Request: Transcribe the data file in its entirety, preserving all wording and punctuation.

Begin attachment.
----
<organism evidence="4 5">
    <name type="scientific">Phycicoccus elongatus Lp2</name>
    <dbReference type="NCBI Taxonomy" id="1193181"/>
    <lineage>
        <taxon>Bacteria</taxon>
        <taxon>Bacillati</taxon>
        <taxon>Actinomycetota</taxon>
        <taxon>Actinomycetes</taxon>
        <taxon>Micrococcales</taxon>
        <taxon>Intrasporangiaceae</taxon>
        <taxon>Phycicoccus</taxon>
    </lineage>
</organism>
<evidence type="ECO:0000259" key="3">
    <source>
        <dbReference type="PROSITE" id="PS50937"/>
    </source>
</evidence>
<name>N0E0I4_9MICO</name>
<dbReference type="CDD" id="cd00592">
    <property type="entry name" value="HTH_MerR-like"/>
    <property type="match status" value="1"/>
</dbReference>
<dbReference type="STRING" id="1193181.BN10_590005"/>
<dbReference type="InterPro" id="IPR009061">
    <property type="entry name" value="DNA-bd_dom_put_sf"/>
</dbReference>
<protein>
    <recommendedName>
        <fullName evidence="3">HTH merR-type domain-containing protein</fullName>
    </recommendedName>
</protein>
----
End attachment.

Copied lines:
<organism evidence="4 5">
    <name type="scientific">Phycicoccus elongatus Lp2</name>
    <dbReference type="NCBI Taxonomy" id="1193181"/>
    <lineage>
        <taxon>Bacteria</taxon>
        <taxon>Bacillati</taxon>
        <taxon>Actinomycetota</taxon>
        <taxon>Actinomycetes</taxon>
        <taxon>Micrococcales</taxon>
        <taxon>Intrasporangiaceae</taxon>
        <taxon>Phycicoccus</taxon>
    </lineage>
</organism>
<evidence type="ECO:0000259" key="3">
    <source>
        <dbReference type="PROSITE" id="PS50937"/>
    </source>
</evidence>
<name>N0E0I4_9MICO</name>
<dbReference type="CDD" id="cd00592">
    <property type="entry name" value="HTH_MerR-like"/>
    <property type="match status" value="1"/>
</dbReference>
<dbReference type="STRING" id="1193181.BN10_590005"/>
<dbReference type="InterPro" id="IPR009061">
    <property type="entry name" value="DNA-bd_dom_put_sf"/>
</dbReference>
<protein>
    <recommendedName>
        <fullName evidence="3">HTH merR-type domain-containing protein</fullName>
    </recommendedName>
</protein>